Ever screamed so long and loud that you suddenly started spitting specks of blood and chunks of lung onto the microphone?
Well, we here at Crossfade are now halfway through an insane screeching spree of exactly that kinda throat-shredding intensity. And it's called the 50 Best Miami Bands of All Time.
Of course, it hasn't been entirely hardcore. We've also gone back to Calle Ocho with Miami Bass Warriors, gobbled a couple hotdogs with Avenue D, rolled deep with Ricky Rozay's Triple C's, and party-partied with Afrobeta's neo-freestyle.
Yet all along, we haven't stopped screaming. Check the cut for numbers 30 to 26.
30. Holy Terrors
Though spawned in the sparkling sonic cesspool of late-'80s post-punk indie rock, The Holy Terrors didn't finally flop into this world until 1990, when a couple of Boston guys (Rob Elba and the late Dan Hosker) decided to abort one band (Inside Outburst) and flee for South Florida ("the land of vacationing French-Canadians, retirees, and the $5.95 early bird special") to start anew.
Here in Miami, Elba and Hosker met future Interpol drummer Sam Fogarino, bass players Frank Labrador and William Trev, not to mention experimental superproducer Frank "Rat Bastard" Falestra. And that's the moment when the Terrors were born. But while the band didn't last all that long (despite intermittent resurrections in recent years), it still created enough immaculate noise -- a pair of seven-inch singles, "Spirit/Shine/Stranger" and "Cigaretello/Bad Thing," and a full-length record, Lolitaville -- to prove that SoFla's urban sprawl is just as capable of breeding existential squall as ass-blasting party music. -- S. Pajot
29. Clay D & The Get Funky Crew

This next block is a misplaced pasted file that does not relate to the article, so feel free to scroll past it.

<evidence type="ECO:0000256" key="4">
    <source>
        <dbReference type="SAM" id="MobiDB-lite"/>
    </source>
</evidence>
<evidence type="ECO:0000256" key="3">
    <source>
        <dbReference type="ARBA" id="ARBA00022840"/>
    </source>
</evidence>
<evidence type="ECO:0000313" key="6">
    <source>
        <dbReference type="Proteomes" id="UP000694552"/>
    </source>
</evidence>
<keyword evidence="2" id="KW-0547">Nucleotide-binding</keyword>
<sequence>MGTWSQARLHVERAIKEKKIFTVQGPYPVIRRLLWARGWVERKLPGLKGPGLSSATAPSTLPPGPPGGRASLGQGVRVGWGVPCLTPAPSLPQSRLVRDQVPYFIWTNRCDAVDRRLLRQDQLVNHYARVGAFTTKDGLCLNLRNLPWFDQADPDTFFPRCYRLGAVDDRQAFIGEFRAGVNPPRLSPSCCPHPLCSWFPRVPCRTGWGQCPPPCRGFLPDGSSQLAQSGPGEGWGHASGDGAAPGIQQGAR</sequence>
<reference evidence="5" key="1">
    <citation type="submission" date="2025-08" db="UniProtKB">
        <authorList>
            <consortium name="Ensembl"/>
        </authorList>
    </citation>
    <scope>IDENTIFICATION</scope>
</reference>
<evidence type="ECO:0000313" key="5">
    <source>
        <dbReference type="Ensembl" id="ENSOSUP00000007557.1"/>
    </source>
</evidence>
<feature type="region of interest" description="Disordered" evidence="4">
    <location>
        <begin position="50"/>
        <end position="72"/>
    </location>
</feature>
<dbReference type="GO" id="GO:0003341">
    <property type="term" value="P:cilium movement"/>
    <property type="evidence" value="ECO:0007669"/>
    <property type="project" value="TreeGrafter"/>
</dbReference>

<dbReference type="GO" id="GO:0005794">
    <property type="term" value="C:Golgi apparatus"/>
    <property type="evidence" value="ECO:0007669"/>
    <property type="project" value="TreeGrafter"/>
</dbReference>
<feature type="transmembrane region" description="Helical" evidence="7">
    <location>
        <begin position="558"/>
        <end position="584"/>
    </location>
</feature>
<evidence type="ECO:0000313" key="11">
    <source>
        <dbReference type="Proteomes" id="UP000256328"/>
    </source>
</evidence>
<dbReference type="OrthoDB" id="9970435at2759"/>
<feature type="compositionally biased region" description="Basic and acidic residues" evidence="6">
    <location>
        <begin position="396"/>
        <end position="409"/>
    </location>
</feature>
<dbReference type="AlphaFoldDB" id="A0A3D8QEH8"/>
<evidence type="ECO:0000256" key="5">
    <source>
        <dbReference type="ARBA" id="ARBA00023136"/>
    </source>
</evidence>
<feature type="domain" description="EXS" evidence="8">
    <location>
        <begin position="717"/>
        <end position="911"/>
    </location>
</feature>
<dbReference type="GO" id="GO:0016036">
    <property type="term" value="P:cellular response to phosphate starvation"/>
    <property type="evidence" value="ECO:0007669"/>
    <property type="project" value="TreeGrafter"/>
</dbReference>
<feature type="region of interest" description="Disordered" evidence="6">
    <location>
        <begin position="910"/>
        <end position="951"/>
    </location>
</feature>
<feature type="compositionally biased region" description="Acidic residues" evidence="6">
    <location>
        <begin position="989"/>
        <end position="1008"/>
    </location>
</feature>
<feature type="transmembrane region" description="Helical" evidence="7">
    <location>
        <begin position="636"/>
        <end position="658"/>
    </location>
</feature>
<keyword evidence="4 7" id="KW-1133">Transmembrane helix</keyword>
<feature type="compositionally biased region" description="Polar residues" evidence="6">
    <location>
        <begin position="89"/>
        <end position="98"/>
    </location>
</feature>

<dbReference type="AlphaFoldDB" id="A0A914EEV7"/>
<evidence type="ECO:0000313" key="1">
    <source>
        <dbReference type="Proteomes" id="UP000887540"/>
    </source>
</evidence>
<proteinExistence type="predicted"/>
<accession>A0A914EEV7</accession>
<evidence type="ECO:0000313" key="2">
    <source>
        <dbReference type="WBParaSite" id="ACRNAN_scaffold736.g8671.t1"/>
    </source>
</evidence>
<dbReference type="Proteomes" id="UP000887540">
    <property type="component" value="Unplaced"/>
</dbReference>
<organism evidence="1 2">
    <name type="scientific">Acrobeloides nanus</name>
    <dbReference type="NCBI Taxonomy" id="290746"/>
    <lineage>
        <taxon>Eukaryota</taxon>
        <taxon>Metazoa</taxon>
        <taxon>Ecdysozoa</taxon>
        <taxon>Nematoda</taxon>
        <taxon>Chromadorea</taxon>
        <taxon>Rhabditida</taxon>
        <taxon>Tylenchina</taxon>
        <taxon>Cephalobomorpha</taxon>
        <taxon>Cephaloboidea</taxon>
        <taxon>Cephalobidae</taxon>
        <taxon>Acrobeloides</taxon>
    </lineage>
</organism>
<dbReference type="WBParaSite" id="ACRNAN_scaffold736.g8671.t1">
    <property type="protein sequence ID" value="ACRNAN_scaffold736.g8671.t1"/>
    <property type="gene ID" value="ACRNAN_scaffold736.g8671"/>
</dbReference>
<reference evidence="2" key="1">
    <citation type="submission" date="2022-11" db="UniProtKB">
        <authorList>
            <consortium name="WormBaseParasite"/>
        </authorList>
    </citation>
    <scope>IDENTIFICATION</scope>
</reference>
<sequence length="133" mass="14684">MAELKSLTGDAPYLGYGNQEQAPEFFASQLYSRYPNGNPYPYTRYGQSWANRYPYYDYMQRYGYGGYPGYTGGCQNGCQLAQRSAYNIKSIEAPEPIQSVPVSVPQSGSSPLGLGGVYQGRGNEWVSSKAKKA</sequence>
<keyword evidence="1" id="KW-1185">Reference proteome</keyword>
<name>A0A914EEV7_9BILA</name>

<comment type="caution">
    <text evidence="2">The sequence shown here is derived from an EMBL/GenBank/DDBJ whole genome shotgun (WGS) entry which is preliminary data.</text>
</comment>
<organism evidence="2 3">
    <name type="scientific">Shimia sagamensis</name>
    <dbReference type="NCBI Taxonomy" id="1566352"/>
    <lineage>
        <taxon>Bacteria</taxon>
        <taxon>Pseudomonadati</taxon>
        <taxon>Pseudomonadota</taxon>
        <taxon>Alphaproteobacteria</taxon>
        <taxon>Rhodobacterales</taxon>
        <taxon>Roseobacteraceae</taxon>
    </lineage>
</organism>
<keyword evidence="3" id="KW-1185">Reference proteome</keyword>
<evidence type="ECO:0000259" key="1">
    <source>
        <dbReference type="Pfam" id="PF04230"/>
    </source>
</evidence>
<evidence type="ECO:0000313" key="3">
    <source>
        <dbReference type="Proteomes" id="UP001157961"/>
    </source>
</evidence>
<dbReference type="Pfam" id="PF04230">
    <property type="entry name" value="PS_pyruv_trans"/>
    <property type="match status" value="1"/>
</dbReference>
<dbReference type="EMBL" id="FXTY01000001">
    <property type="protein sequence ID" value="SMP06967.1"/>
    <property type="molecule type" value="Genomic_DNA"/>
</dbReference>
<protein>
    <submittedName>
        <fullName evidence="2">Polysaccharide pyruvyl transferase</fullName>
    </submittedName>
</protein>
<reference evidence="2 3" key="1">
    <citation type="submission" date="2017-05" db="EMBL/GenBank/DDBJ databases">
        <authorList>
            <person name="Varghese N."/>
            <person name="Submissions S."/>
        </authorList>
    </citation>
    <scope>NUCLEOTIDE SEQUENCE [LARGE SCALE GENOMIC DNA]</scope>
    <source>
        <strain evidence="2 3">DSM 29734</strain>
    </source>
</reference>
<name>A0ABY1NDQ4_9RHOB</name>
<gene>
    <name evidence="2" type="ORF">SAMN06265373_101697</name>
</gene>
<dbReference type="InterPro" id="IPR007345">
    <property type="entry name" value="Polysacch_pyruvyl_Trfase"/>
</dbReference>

Hypeman and producer Clayton Dixon, better known as Clay D, was one of the most reliable talents of the early Miami bass era, recording a string of seminal singles under various guises between 1988 and 1991. One thing that wasn't consistent, though, was his crew. After forming the original Get Funky Crew with rapper Prince Rahiem and DJ Swift to release 1988's You Be You and I Be Me, Clay D was forced to regroup when Swift and then Rahiem left the fold, releasing 1991's We're Goin' Off with an entirely new posse dubbed "The New Get Funky Crew."
Somewhere amid all this was the Get Fresh Girls and their 1990 single "Trickin' (I Seen Your Boyfriend)," and Clay and Rahiem's 1990 collabo album, Pull It All the Way Down. While this is all very confusing, what's crystal clear is how indebted Lil Jon, crunk music, and perhaps LMFAO's "Shots" are to Clay D's '91 drinking-song masterpiece "Give Me a Bottle." -- Jesse Serwer
28. Laundry Room Squelchers
Are you some kinda sheltered norm whose record collection (or, uh, iTunes library) is just chockablock with Goo Goo Dolls and Enya? Well, it's about freaking time that you got brutalized by Laundry Room Squelchers, "America's Premier Non-Geek Noise Collective" and Miami's most completely unpredictable perpetrator of sonic skull-fuckery. The experience will either change your life or ruin it.